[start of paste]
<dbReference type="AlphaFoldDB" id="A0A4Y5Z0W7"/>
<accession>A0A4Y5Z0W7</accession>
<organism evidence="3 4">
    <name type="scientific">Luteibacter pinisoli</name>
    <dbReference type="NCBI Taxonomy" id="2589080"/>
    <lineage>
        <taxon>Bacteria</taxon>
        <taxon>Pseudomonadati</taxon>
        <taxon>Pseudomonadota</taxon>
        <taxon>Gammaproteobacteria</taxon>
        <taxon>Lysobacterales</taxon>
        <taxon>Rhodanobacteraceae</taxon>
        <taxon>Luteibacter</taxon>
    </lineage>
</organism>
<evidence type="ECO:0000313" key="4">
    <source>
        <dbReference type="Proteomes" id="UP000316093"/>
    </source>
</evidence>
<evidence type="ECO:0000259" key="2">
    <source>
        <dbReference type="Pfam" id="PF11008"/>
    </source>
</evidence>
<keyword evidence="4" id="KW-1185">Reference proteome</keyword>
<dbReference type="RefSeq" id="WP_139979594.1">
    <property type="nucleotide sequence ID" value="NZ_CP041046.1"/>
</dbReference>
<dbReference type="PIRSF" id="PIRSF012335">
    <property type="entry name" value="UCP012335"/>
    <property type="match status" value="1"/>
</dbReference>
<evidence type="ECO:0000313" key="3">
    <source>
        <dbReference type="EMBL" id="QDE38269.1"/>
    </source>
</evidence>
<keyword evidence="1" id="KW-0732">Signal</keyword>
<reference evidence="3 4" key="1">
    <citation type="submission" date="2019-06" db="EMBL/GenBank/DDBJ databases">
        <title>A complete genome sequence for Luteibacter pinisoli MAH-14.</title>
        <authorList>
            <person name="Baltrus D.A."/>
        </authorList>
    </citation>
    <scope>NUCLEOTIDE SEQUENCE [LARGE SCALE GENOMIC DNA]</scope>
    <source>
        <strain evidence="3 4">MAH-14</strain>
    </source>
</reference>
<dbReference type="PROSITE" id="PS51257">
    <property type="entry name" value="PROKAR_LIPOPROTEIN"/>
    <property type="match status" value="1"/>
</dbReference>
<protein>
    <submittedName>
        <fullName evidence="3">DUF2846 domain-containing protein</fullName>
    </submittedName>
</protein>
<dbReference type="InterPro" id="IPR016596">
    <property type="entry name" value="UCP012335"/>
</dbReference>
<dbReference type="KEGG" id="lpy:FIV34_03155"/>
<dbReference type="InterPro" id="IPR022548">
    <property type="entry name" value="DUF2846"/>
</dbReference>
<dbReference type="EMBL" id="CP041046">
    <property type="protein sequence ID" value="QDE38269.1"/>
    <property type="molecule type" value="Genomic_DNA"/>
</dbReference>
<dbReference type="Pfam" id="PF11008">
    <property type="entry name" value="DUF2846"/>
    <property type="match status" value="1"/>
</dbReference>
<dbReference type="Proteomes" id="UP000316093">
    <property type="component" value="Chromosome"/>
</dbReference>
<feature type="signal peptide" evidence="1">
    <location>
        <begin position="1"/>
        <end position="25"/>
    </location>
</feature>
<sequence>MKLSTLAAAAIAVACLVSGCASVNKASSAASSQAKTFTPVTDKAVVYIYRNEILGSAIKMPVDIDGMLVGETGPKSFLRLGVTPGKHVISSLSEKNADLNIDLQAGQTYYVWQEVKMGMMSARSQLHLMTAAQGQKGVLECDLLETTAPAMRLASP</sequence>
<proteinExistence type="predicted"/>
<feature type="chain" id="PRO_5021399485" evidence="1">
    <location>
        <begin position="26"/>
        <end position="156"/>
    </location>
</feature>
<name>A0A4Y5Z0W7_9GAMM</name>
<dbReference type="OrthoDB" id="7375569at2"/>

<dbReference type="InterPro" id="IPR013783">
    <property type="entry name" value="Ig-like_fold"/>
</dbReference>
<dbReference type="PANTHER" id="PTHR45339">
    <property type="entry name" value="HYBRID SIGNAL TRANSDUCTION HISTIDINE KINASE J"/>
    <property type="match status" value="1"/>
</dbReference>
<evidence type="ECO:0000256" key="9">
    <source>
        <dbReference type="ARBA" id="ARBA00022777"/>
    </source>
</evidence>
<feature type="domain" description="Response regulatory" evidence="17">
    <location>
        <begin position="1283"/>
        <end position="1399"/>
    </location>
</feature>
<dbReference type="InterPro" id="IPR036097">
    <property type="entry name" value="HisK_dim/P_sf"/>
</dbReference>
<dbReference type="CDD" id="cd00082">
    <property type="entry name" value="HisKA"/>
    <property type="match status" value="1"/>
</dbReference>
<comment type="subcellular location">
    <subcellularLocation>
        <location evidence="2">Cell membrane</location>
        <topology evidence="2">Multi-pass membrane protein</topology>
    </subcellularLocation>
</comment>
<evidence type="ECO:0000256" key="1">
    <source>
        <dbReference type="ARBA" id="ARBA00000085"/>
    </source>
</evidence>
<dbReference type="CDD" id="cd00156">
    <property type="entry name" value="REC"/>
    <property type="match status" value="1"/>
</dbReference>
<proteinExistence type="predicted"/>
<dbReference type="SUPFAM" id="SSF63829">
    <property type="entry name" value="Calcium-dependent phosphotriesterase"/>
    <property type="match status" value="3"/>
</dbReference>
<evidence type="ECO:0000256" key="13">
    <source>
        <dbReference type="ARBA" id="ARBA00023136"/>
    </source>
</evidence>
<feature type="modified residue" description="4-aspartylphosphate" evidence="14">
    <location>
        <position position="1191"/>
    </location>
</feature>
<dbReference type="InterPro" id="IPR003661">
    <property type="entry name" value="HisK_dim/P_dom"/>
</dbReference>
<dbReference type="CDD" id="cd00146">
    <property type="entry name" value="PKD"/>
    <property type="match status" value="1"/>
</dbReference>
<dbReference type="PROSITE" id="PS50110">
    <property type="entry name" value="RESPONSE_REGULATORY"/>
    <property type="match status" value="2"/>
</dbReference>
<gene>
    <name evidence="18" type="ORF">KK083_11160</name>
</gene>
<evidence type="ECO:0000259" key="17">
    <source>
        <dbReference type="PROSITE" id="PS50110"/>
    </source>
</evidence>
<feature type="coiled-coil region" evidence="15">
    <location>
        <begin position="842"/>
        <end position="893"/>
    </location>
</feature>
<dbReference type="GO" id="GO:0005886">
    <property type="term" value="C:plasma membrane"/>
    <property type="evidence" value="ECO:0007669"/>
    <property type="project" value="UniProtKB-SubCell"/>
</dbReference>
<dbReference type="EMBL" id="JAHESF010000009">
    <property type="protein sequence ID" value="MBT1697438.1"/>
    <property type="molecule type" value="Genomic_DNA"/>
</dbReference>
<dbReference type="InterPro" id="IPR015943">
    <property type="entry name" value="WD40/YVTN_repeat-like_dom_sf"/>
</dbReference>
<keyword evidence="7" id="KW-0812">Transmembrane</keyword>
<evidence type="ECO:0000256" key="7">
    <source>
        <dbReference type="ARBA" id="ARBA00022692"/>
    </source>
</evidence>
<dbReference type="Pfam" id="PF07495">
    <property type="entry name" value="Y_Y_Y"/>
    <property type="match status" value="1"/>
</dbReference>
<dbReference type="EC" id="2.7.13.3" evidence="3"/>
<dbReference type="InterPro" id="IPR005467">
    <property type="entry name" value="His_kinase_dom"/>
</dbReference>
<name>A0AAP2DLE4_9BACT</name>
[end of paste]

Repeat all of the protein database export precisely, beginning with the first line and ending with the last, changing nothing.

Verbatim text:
<dbReference type="AlphaFoldDB" id="A0A4Y5Z0W7"/>
<accession>A0A4Y5Z0W7</accession>
<organism evidence="3 4">
    <name type="scientific">Luteibacter pinisoli</name>
    <dbReference type="NCBI Taxonomy" id="2589080"/>
    <lineage>
        <taxon>Bacteria</taxon>
        <taxon>Pseudomonadati</taxon>
        <taxon>Pseudomonadota</taxon>
        <taxon>Gammaproteobacteria</taxon>
        <taxon>Lysobacterales</taxon>
        <taxon>Rhodanobacteraceae</taxon>
        <taxon>Luteibacter</taxon>
    </lineage>
</organism>
<evidence type="ECO:0000313" key="4">
    <source>
        <dbReference type="Proteomes" id="UP000316093"/>
    </source>
</evidence>
<evidence type="ECO:0000259" key="2">
    <source>
        <dbReference type="Pfam" id="PF11008"/>
    </source>
</evidence>
<keyword evidence="4" id="KW-1185">Reference proteome</keyword>
<dbReference type="RefSeq" id="WP_139979594.1">
    <property type="nucleotide sequence ID" value="NZ_CP041046.1"/>
</dbReference>
<dbReference type="PIRSF" id="PIRSF012335">
    <property type="entry name" value="UCP012335"/>
    <property type="match status" value="1"/>
</dbReference>
<evidence type="ECO:0000313" key="3">
    <source>
        <dbReference type="EMBL" id="QDE38269.1"/>
    </source>
</evidence>
<keyword evidence="1" id="KW-0732">Signal</keyword>
<reference evidence="3 4" key="1">
    <citation type="submission" date="2019-06" db="EMBL/GenBank/DDBJ databases">
        <title>A complete genome sequence for Luteibacter pinisoli MAH-14.</title>
        <authorList>
            <person name="Baltrus D.A."/>
        </authorList>
    </citation>
    <scope>NUCLEOTIDE SEQUENCE [LARGE SCALE GENOMIC DNA]</scope>
    <source>
        <strain evidence="3 4">MAH-14</strain>
    </source>
</reference>
<dbReference type="PROSITE" id="PS51257">
    <property type="entry name" value="PROKAR_LIPOPROTEIN"/>
    <property type="match status" value="1"/>
</dbReference>
<protein>
    <submittedName>
        <fullName evidence="3">DUF2846 domain-containing protein</fullName>
    </submittedName>
</protein>
<dbReference type="InterPro" id="IPR016596">
    <property type="entry name" value="UCP012335"/>
</dbReference>
<dbReference type="KEGG" id="lpy:FIV34_03155"/>
<dbReference type="InterPro" id="IPR022548">
    <property type="entry name" value="DUF2846"/>
</dbReference>
<dbReference type="EMBL" id="CP041046">
    <property type="protein sequence ID" value="QDE38269.1"/>
    <property type="molecule type" value="Genomic_DNA"/>
</dbReference>
<dbReference type="Pfam" id="PF11008">
    <property type="entry name" value="DUF2846"/>
    <property type="match status" value="1"/>
</dbReference>
<dbReference type="Proteomes" id="UP000316093">
    <property type="component" value="Chromosome"/>
</dbReference>
<feature type="signal peptide" evidence="1">
    <location>
        <begin position="1"/>
        <end position="25"/>
    </location>
</feature>
<sequence>MKLSTLAAAAIAVACLVSGCASVNKASSAASSQAKTFTPVTDKAVVYIYRNEILGSAIKMPVDIDGMLVGETGPKSFLRLGVTPGKHVISSLSEKNADLNIDLQAGQTYYVWQEVKMGMMSARSQLHLMTAAQGQKGVLECDLLETTAPAMRLASP</sequence>
<proteinExistence type="predicted"/>
<feature type="chain" id="PRO_5021399485" evidence="1">
    <location>
        <begin position="26"/>
        <end position="156"/>
    </location>
</feature>
<name>A0A4Y5Z0W7_9GAMM</name>
<dbReference type="OrthoDB" id="7375569at2"/>

<dbReference type="InterPro" id="IPR013783">
    <property type="entry name" value="Ig-like_fold"/>
</dbReference>
<dbReference type="PANTHER" id="PTHR45339">
    <property type="entry name" value="HYBRID SIGNAL TRANSDUCTION HISTIDINE KINASE J"/>
    <property type="match status" value="1"/>
</dbReference>
<evidence type="ECO:0000256" key="9">
    <source>
        <dbReference type="ARBA" id="ARBA00022777"/>
    </source>
</evidence>
<feature type="domain" description="Response regulatory" evidence="17">
    <location>
        <begin position="1283"/>
        <end position="1399"/>
    </location>
</feature>
<dbReference type="InterPro" id="IPR036097">
    <property type="entry name" value="HisK_dim/P_sf"/>
</dbReference>
<dbReference type="CDD" id="cd00082">
    <property type="entry name" value="HisKA"/>
    <property type="match status" value="1"/>
</dbReference>
<comment type="subcellular location">
    <subcellularLocation>
        <location evidence="2">Cell membrane</location>
        <topology evidence="2">Multi-pass membrane protein</topology>
    </subcellularLocation>
</comment>
<evidence type="ECO:0000256" key="1">
    <source>
        <dbReference type="ARBA" id="ARBA00000085"/>
    </source>
</evidence>
<dbReference type="CDD" id="cd00156">
    <property type="entry name" value="REC"/>
    <property type="match status" value="1"/>
</dbReference>
<proteinExistence type="predicted"/>
<dbReference type="SUPFAM" id="SSF63829">
    <property type="entry name" value="Calcium-dependent phosphotriesterase"/>
    <property type="match status" value="3"/>
</dbReference>
<evidence type="ECO:0000256" key="13">
    <source>
        <dbReference type="ARBA" id="ARBA00023136"/>
    </source>
</evidence>
<feature type="modified residue" description="4-aspartylphosphate" evidence="14">
    <location>
        <position position="1191"/>
    </location>
</feature>
<dbReference type="InterPro" id="IPR003661">
    <property type="entry name" value="HisK_dim/P_dom"/>
</dbReference>
<dbReference type="CDD" id="cd00146">
    <property type="entry name" value="PKD"/>
    <property type="match status" value="1"/>
</dbReference>
<dbReference type="PROSITE" id="PS50110">
    <property type="entry name" value="RESPONSE_REGULATORY"/>
    <property type="match status" value="2"/>
</dbReference>
<gene>
    <name evidence="18" type="ORF">KK083_11160</name>
</gene>
<evidence type="ECO:0000259" key="17">
    <source>
        <dbReference type="PROSITE" id="PS50110"/>
    </source>
</evidence>
<feature type="coiled-coil region" evidence="15">
    <location>
        <begin position="842"/>
        <end position="893"/>
    </location>
</feature>
<dbReference type="GO" id="GO:0005886">
    <property type="term" value="C:plasma membrane"/>
    <property type="evidence" value="ECO:0007669"/>
    <property type="project" value="UniProtKB-SubCell"/>
</dbReference>
<dbReference type="EMBL" id="JAHESF010000009">
    <property type="protein sequence ID" value="MBT1697438.1"/>
    <property type="molecule type" value="Genomic_DNA"/>
</dbReference>
<dbReference type="InterPro" id="IPR015943">
    <property type="entry name" value="WD40/YVTN_repeat-like_dom_sf"/>
</dbReference>
<keyword evidence="7" id="KW-0812">Transmembrane</keyword>
<evidence type="ECO:0000256" key="7">
    <source>
        <dbReference type="ARBA" id="ARBA00022692"/>
    </source>
</evidence>
<dbReference type="Pfam" id="PF07495">
    <property type="entry name" value="Y_Y_Y"/>
    <property type="match status" value="1"/>
</dbReference>
<dbReference type="EC" id="2.7.13.3" evidence="3"/>
<dbReference type="InterPro" id="IPR005467">
    <property type="entry name" value="His_kinase_dom"/>
</dbReference>
<name>A0AAP2DLE4_9BACT</name>